Google Launches $5 Million Competition to Figure Out What the Hell Quantum Computers Do

Google Launches $5 Million Competition to Figure Out What the Hell Quantum Computers Do

If you’ve ever wondered what quantum computers actually do, you’re not alone. The truth is, no one knows what modern problems this technology can solve. Google launched a multi-year, global competition on Monday to find real-world use cases for quantum computing, and the finalists will split $US5 million.

“While there are many reasons to be optimistic about the potential of quantum computing, we’re still somewhat in the dark about the full scope of how, when, and for which real-world problems this technology will prove most transformative,” said Google in a blog post. “We hope launching this prize will help to shed light on these questions.”

Google launched this competition, XPRIZE Quantum Applications, alongside the Geneva Science and Diplomacy Anticipator (GESDA). Twenty finalists will share a $US1 million prize and advance to the finals. Finalists must then provide technical specifications and prove that quantum computing is faster or more accurate than traditional computer solutions. The grand prize winners will receive $US3 million, while runner-ups will split another $US1 million prize.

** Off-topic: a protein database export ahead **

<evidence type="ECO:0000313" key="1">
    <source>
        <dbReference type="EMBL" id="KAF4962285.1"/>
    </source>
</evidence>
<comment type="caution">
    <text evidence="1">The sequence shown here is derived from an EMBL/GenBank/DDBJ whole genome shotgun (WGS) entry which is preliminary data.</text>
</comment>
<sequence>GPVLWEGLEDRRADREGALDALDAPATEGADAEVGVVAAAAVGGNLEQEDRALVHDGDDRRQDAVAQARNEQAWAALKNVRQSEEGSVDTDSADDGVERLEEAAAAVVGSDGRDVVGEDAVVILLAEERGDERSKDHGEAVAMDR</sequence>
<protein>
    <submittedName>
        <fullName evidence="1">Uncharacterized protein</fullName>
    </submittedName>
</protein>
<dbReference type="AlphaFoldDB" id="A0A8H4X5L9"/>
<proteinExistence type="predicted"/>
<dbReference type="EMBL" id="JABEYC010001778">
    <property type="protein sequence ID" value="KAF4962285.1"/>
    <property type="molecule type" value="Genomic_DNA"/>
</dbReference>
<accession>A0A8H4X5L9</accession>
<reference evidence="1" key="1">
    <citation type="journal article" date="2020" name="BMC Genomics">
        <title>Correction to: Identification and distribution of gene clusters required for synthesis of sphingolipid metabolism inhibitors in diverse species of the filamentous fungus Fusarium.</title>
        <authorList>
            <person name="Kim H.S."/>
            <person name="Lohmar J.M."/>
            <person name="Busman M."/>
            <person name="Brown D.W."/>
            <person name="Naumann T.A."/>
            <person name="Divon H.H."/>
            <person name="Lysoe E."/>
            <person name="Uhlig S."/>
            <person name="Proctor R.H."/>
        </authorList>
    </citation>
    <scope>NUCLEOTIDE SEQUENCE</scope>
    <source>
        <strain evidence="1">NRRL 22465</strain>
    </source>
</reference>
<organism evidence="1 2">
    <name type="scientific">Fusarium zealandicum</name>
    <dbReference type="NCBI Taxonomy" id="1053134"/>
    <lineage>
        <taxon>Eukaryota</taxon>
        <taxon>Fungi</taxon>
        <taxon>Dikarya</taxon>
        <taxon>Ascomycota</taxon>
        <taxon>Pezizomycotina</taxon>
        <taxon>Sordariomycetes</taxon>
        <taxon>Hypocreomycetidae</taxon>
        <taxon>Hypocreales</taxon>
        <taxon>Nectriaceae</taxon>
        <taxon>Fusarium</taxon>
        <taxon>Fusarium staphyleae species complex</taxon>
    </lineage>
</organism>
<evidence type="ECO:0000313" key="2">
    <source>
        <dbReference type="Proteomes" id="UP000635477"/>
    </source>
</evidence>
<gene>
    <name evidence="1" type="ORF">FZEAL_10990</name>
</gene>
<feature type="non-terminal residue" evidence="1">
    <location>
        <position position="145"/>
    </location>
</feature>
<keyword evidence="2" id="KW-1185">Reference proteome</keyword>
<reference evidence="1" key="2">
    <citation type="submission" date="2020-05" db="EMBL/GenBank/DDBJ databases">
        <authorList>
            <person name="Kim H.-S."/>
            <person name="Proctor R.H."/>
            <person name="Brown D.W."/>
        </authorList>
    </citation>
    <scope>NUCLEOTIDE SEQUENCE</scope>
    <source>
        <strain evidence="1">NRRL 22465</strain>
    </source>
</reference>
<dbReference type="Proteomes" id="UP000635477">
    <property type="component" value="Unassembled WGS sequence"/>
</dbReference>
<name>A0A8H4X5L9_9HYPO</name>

Google has invested millions in quantum computing – the field has ballooned to an $US866 million industry – but we still don’t know what to do with it. Most research around quantum computing concerns abstract problems, instead of real-world scenarios. The technology promises to accelerate drug development, uncover secrets about dark matter, and help solve the most fundamental mysteries of the universe. But currently, we can’t figure out how it’s more useful than your MacBook.

That’s no reason to get discouraged. In 1950, computers were the size of pickup trucks and had very few practical uses at all. Quantum computers are still in that early stage of development, and they still could revolutionize the world. The real question is how.

Google’s competition does not necessarily mean we will have use cases for quantum computing in three years, but it’s a step in the right direction. Researchers can submit near-term applications for today’s quantum computers, Noisy Intermediate Scale Quantum (NISQ) processors, and applications for the quantum computers of the future.

The quantum computing competition will be judged by researchers from Google, Amazon, and some of the best universities around the world. Hopefully, the competition will produce real-world use cases for the next generation of computing, and put this powerful technology to work.

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